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Drug abuse not a threat in cricket: Atherton

Published: Sunday, June 25, 2006, 23:53 [IST]
 
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London:Dismissing Federation of International Cricketers' Association (FICA) President Tim May's warning that players may turn to drugs to cope with gruelling schedules, former England captain Michael Atherton said the threat was non-existent as routine tests make it impossible for them to take any such step.

''Given that international players are routinely drug-tested, it would be a foolish player indeed who sought to prove the validity of May's argument. Shane Warne, banned from the last World Cup after failing a drugs test, should know,'' Atherton wrote in his column for the Daily Telegraph.

Atherton said the though May's comments highlighted the growing concerns over the issue of player burn-out but were too extreme to be considered a future possibility.

''Nevertheless, May's comments highlight the concern that many players have over scheduling,'' he said.

Describing England's cricket schedule as the best in the world, Atherton said Andrew Flintoff and his team could not claim to be overplayed as the country's cricket board had done a reasonably good job in making a manageble international schedule.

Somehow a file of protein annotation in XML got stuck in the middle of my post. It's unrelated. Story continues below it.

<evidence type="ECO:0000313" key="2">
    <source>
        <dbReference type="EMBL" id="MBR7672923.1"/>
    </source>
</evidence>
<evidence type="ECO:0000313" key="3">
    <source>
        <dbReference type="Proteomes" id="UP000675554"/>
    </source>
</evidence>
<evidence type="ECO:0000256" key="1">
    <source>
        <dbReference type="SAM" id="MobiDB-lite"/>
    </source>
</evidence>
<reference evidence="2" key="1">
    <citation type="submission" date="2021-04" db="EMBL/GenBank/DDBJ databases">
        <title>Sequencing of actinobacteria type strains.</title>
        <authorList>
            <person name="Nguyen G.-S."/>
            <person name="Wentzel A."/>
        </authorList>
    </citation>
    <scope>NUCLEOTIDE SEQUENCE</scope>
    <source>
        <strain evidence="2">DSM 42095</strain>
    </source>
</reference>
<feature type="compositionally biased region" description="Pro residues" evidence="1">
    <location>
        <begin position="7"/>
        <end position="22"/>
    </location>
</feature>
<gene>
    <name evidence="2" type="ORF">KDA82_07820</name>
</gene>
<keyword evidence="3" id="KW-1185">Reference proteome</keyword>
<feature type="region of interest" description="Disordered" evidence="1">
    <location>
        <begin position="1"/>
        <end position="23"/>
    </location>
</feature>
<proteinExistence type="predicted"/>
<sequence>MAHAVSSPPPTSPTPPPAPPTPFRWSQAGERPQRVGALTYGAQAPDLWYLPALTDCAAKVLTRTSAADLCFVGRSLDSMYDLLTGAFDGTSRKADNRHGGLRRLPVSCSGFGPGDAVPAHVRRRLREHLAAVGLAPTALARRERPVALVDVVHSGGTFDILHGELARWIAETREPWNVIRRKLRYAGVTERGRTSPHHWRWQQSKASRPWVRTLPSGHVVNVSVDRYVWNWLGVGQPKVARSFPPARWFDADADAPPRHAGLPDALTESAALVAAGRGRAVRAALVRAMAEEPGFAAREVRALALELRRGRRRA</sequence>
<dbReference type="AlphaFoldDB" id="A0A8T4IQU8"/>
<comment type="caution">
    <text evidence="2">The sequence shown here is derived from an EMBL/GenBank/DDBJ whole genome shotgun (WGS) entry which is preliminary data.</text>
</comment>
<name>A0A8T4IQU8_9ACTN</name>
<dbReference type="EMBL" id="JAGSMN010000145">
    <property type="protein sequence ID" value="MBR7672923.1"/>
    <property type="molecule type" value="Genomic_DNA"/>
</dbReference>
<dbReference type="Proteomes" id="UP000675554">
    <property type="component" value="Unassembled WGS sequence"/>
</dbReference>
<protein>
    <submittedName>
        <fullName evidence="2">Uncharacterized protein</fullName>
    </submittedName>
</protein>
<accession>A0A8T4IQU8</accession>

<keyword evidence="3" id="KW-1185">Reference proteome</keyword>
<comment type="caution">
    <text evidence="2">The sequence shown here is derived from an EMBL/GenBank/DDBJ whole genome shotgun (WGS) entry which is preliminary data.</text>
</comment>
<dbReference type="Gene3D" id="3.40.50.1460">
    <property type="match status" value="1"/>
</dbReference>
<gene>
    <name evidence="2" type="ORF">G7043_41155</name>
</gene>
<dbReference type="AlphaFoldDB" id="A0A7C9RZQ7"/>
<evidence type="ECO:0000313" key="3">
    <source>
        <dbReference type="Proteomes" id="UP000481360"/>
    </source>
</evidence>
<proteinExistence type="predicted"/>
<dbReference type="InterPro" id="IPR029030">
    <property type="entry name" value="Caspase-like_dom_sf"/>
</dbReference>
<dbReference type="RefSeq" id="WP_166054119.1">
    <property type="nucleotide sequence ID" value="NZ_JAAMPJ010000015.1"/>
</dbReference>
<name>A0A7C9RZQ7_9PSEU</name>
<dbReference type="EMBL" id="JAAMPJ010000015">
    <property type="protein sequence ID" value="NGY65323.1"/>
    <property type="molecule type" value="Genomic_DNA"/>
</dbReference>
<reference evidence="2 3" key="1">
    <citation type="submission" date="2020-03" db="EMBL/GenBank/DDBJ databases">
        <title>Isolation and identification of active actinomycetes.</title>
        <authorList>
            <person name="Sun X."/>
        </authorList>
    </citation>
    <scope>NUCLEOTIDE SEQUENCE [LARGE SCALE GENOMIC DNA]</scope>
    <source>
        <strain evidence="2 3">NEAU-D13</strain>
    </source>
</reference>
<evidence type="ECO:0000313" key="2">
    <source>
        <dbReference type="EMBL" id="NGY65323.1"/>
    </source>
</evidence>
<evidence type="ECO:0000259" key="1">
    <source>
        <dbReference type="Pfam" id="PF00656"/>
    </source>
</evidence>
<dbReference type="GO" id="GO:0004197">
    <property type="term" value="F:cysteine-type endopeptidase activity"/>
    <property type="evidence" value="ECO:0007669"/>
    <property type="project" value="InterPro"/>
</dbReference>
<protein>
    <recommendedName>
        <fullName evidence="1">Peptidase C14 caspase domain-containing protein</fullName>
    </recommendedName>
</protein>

''A look at the facts would suggest that the ECB have got things spot on. England, for example, between June 2005 and June 2006, played 14 Tests and were scheduled to play 27 ODIs, both within the guidelines set by FICA. Australia, on the other hand, played more than 15 Tests, and India played more than 30 ODIs,'' he said.

Criticising the scheduling of the Champions Trophy this year, the former captain said including the tournament in the international calender just before the World Cup defied logic.

''There is rather a lack of logic, of scheduling the Champions Trophy so soon before the World Cup,'' he said.

He also said May had a genuine point in calling for the ICC to put some check on the tournaments being organised apart from those scheduled in the Future Tour Programme (FTP).

''Where May would seem to have a legitimate complaint is that the Future Tours Programme does not prevent administrators organising spurious one-day money-making tournaments on top of the officially sanctioned games,'' Atherton said.

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